Delicacy or desperation? Eating peduncular barnacles in Neolithic Portugal

Rebecca Dean

    Research output: Contribution to journalArticlepeer-review

    7 Scopus citations


    Barnacles are a delicacy in some parts of the world, but are seldom recognized as a potential food source by English-speaking archaeologists. Pollicipes pollicipes, a species of peduncular barnacle, is widely eaten along the Atlantic coast of Europe today, and is also common in some archaeological sites in the region. Recognizing and properly recording this barnacle can deepen our understanding of prehistoric coastal adaptations in Europe and other parts of the world where related species are found. With an example from the Neolithic site of Rocha das Gaivotas, Portugal, this article explores the potential usefulness of barnacle remains in answering larger questions about the context of social and economic change in southwestern Europe.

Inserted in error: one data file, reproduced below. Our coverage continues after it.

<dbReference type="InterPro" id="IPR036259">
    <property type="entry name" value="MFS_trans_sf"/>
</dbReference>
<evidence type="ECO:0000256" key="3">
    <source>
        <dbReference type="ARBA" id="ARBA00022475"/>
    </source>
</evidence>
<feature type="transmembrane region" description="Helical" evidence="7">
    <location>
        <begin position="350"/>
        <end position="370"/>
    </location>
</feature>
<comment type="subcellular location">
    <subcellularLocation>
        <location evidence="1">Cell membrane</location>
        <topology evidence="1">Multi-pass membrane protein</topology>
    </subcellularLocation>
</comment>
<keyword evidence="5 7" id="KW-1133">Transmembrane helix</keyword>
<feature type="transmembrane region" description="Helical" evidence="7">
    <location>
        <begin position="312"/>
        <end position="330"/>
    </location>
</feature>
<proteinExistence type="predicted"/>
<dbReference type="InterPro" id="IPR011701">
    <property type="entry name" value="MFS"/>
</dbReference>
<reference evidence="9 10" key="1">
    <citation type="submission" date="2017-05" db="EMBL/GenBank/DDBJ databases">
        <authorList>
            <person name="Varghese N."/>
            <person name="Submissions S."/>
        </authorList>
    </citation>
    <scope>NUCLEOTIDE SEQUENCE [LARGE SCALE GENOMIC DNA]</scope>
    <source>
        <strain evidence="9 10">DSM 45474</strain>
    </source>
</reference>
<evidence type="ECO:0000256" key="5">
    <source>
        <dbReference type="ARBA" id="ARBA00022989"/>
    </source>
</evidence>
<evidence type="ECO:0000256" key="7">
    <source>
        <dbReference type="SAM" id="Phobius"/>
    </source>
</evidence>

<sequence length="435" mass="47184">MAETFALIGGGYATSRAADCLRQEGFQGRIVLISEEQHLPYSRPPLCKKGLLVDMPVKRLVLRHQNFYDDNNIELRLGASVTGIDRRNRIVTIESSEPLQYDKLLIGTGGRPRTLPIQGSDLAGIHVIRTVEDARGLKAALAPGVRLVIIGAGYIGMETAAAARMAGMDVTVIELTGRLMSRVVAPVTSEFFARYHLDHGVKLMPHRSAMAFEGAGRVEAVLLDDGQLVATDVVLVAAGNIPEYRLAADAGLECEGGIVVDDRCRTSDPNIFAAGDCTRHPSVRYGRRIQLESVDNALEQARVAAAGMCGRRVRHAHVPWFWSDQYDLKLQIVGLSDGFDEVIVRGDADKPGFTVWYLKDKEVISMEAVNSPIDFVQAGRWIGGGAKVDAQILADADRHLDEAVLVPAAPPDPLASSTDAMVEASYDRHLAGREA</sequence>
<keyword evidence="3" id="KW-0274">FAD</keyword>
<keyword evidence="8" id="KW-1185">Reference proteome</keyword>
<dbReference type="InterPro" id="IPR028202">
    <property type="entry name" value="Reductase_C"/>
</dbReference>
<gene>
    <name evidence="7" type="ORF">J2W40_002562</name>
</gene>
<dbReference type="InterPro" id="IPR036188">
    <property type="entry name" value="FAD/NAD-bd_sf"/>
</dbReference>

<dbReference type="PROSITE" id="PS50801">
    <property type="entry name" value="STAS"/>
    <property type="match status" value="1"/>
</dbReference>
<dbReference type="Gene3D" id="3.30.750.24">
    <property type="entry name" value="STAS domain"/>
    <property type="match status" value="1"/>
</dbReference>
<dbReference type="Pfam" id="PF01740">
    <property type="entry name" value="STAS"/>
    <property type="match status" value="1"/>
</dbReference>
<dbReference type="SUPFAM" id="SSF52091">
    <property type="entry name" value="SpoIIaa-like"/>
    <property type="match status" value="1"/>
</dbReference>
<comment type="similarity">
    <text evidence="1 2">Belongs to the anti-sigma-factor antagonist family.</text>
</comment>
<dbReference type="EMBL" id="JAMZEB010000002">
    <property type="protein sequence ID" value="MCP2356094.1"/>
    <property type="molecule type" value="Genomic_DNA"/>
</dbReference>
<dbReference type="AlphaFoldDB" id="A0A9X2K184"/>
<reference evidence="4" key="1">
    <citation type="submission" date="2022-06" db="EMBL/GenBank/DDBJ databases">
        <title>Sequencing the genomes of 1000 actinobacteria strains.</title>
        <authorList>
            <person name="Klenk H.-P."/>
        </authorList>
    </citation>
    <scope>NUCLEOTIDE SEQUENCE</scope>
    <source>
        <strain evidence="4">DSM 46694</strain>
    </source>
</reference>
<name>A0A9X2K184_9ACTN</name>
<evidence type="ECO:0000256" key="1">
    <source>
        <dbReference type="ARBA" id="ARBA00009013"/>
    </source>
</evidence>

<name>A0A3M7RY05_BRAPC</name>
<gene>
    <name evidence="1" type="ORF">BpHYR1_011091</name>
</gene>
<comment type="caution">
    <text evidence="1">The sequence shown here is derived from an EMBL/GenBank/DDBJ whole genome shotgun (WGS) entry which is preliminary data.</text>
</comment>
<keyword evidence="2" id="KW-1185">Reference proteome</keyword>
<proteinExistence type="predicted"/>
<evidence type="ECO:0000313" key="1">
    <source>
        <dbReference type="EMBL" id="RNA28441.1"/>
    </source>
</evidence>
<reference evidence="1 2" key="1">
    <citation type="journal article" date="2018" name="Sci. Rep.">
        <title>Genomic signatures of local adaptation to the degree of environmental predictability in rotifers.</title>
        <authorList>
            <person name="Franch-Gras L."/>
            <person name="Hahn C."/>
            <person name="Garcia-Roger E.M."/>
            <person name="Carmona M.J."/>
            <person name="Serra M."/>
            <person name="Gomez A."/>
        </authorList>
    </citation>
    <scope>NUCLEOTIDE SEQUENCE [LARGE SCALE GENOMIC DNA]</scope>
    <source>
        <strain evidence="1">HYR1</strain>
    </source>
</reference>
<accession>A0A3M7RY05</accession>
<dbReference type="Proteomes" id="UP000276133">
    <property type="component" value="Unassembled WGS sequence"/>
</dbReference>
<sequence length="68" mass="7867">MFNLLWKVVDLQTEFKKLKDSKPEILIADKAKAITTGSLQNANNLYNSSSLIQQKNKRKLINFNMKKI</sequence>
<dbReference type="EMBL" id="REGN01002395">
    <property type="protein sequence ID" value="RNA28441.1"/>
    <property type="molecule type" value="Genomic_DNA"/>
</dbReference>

Original languageEnglish (US)
    Pages (from-to)80-91
    Number of pages12
    JournalJournal of Ethnobiology
    Issue number1
    StatePublished - Mar 1 2010


    • Neolithic
    • Portugal
    • barnacles
    • coastal adaptations
    • marine resources
    • zooarchaeology


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